This is an absolutely first-rate Husaren-Regiment von Zeiten (Brandenburgisches) Nr 3 regimental Wachtmeister’s (Sergeant Major) Interim Attila. [Although we are selling it separately, the correct belt for a Prussian Husaren NCO or enlisted man’s attila is available as item number 15-561. We would prefer to see the two go together]. The incredible tunic comes from one of THE oldest Prussian Husaren-Regiments. It was founded in 1730 (during König Friedrich der Große’s reign), eleven years before the next three Husaren-Regiments were founded. It was garrisoned at Rathenow and attached to the III. Armeekorps. First, I want to address the tunic owner’s rank. In the Imperial German Army, the term “Feldwebel” was often used. Any sergeant might be referred to as a “Feldwebel.” In fact, the German Army contained three sergeant levels. The lowest rank was “Sergeant,” the middle rank was “Vizefeldwebel,” and the highest was simply “Feldwebel.” In the U.S. these ranks, from lowest to highest were “Buck Sergeant,” “Sergeant 1st Class,” and “Sergeant Major.” Next, I have another interesting tidbit to share. In the Infanterie, a Sergeant Major was known as “Feldwebel.” The Kavallerie had a different term (like Rittmeister instead of Hauptmann, which was “Wachtmeister” (it was “Vizewachtmeister” for the 1st Sergeant’s equivalent). I have taken the time to explain these gradients so you would better understand this attila’s significance, as well as realizing that the Wachtmeister was the Regiment’s most important NCO. He did not report to Leutnants, Oberleutnants, or Rittmeisters. He was responsible to the Regimental Commander and HIS deputy, who were the Regiment’s commanding officers. The Wachtmeister was responsible for enforcing regimental policies and procedures. Generally, if a junior officer wanted to do one thing and the Wachtmeister another, that junior officer had to hope his reason was good enough. Often, it was NOT. If a Wachtmeister put a word in a junior officer’s ear, if the junior was smart, he would think twice about going forward with his actions!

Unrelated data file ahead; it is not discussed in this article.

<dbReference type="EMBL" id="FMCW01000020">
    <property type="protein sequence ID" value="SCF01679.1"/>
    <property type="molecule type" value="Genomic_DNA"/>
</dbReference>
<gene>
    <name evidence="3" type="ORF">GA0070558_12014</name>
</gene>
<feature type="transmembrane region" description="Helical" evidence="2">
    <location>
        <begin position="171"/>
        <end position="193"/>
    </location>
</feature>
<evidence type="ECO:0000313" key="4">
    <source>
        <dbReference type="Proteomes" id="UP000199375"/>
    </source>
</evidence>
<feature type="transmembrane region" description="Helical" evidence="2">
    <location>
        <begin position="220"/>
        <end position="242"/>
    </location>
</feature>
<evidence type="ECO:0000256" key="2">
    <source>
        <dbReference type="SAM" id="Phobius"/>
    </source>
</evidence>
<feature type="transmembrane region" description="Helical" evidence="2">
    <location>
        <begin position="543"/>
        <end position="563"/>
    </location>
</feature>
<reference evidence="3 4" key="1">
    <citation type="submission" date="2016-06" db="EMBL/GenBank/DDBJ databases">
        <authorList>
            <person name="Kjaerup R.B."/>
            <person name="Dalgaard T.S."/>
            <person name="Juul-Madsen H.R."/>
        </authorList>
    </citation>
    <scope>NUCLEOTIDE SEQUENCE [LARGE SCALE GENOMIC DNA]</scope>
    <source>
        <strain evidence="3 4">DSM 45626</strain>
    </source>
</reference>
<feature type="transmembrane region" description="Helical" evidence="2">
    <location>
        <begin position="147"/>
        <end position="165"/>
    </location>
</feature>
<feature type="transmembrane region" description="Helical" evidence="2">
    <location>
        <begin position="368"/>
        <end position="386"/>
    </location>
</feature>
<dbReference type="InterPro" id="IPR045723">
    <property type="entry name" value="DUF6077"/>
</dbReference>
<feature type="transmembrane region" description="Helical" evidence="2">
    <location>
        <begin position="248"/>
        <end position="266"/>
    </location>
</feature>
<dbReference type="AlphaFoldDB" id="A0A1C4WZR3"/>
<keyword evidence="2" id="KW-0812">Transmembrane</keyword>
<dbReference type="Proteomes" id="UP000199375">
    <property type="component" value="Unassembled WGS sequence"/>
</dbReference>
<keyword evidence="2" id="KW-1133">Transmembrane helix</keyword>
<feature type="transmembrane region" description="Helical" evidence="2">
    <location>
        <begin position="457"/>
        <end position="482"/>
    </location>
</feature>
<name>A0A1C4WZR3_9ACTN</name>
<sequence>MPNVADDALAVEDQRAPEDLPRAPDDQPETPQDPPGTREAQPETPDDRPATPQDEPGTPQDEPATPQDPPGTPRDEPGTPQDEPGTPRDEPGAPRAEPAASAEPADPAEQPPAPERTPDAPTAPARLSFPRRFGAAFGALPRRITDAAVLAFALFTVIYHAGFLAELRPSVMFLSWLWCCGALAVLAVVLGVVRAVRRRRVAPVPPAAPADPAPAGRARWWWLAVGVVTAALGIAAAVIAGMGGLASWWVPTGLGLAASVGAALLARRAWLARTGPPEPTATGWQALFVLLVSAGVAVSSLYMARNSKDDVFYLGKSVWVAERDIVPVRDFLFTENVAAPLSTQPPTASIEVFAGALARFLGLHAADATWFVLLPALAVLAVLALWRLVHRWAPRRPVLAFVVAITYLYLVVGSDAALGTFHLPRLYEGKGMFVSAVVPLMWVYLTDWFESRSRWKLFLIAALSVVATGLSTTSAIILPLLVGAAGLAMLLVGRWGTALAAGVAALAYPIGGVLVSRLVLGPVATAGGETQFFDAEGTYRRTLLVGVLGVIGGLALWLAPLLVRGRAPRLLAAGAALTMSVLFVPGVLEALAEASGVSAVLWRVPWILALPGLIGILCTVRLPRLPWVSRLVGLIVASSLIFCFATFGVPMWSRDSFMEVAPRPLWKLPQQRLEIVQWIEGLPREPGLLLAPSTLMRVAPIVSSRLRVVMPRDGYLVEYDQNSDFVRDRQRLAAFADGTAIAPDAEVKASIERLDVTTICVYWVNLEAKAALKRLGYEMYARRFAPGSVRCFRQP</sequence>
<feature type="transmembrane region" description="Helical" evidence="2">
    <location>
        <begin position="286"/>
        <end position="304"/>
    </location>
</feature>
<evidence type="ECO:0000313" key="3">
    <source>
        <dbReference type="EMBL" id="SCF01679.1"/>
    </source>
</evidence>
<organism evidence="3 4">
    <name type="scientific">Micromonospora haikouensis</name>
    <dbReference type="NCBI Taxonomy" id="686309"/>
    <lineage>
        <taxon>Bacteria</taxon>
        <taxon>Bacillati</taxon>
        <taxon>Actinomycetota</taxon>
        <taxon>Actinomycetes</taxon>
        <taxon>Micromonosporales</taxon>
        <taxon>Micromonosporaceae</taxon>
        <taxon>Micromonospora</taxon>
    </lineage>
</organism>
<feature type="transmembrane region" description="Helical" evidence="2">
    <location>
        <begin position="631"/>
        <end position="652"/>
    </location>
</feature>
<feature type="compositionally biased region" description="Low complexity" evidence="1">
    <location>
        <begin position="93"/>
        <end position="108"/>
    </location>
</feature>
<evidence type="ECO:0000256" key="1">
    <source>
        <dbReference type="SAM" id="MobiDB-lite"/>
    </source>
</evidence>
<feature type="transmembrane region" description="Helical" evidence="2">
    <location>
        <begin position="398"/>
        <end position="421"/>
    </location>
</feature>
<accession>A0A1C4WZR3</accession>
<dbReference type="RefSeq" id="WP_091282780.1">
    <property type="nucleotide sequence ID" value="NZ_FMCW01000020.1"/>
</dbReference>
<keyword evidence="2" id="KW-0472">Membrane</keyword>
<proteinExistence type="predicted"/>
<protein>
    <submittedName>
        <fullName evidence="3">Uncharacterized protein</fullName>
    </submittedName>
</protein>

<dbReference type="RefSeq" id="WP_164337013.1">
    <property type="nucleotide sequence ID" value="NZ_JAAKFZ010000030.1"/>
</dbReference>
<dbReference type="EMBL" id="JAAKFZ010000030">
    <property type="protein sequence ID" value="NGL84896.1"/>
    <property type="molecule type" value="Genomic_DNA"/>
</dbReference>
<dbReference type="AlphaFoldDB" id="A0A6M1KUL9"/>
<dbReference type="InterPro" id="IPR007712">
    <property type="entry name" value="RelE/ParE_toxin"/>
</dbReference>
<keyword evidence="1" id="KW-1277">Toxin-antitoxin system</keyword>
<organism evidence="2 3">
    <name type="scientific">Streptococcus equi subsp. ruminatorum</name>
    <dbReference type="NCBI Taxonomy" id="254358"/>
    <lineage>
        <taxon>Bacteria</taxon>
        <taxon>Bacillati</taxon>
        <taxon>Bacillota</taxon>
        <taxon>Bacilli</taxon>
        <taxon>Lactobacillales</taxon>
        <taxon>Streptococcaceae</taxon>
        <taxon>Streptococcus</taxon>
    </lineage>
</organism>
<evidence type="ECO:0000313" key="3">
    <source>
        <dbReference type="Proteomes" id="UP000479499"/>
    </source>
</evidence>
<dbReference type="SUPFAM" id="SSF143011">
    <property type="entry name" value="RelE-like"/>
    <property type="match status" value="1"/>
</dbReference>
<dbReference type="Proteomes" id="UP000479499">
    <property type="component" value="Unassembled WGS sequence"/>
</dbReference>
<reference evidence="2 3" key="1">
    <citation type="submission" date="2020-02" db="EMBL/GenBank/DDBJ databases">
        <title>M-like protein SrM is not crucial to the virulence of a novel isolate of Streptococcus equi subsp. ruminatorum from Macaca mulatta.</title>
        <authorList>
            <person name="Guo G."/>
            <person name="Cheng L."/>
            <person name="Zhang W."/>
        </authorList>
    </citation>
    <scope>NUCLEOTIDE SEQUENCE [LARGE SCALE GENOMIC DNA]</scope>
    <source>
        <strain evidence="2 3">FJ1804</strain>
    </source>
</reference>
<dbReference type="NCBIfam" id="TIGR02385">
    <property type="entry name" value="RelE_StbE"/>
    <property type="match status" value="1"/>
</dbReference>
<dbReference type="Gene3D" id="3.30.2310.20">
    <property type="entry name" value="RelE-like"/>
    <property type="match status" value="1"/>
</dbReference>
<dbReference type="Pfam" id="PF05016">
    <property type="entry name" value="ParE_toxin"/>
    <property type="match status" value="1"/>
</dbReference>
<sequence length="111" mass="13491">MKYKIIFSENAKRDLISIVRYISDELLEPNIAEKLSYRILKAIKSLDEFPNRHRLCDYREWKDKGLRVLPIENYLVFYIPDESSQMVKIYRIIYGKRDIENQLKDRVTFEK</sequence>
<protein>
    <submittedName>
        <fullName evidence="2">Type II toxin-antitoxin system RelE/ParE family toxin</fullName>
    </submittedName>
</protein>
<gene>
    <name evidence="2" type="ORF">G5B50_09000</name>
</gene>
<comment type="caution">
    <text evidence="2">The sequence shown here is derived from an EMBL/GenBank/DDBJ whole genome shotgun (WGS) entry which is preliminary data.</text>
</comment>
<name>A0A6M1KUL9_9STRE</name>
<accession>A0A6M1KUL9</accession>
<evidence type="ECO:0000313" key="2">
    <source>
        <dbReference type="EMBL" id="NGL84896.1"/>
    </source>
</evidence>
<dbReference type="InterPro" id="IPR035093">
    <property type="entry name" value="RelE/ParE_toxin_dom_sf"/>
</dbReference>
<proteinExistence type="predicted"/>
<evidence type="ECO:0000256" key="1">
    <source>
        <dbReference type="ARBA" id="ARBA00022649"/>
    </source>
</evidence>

Our tunic is red (the same shade used by the Leib-Garde-Husaren-Regiment, which used gold for its buttons and other tunic trim) rather than Husaren-Regiment Nr 5’s dark-red. As it is an Interim Attila, the frogging and tresses are all white. In contrast, the tunic sports silver-toned rosette and barrel buttons. The obverse has ten silver rosette buttons (five on each side of the tunic’s center). Five barrel buttons secure the tunic’s center. The collar displays the silver bullion tape that signifies an NCO, and large, silver sergeant’s buttons. White trim and more silver bullion tape runs down to the sleeves. What look like TWO sets of two sewn-in loops appear on the tunic’s left breast. (This was my first thought). Then I began thinking that the attila was for a Wachtmeister, who would have been in the army for quite awhile and probably had accumulated quite a few decorations. I pulled the bit of braid up in the center and saw where a ribbon bar could have fit under it. So I became convinced that it was in fact ONE set of loops that measure 3 7/8″ in width, which would accommodate a fairly long ribbon bar! The obverse’s final detail is the white NCO/enlisted man’s shoulder straps. They are made of cotton. Each is secured by a small silver button that displays the number “4,” for Squadron Nr 4 (Eskadron Nr 4). As we move to the reverse, we see the white tresses extending down from just under the shoulder to the vented areas, where they expand to six different pieces. We also see two additional silver barrel buttons.
The uniform’s interior reveals one very important detail. We first see that it is a privately purchased piece that was NOT depot issued. (One would not expect a Senior NCO to draw his uniforms from government stores)! The liner is cotton rather than silk. As this was an Interim Attila, we can see our man was very practical. Knowing that he would be in the field during warm days, cotton would breathe more easily than silk and keep him cooler as he perspired. Now, here is the detail that tells us that he was a Wachtmeister. He has a rather large pocket on his interior left breast. It enabled him to carry a notebook to mark down what was happening in the Regiment and what was needed. One might see a pocket like this in an officer’s tunic, but not in a “junior” NCO. Only this specially-ranked Sergeant would possess such an addition. The tunic is in amazing condition. It came to us from a very advanced uniform collector, along with a Husaren-Regiment Nr 11 regimental commander’s attila.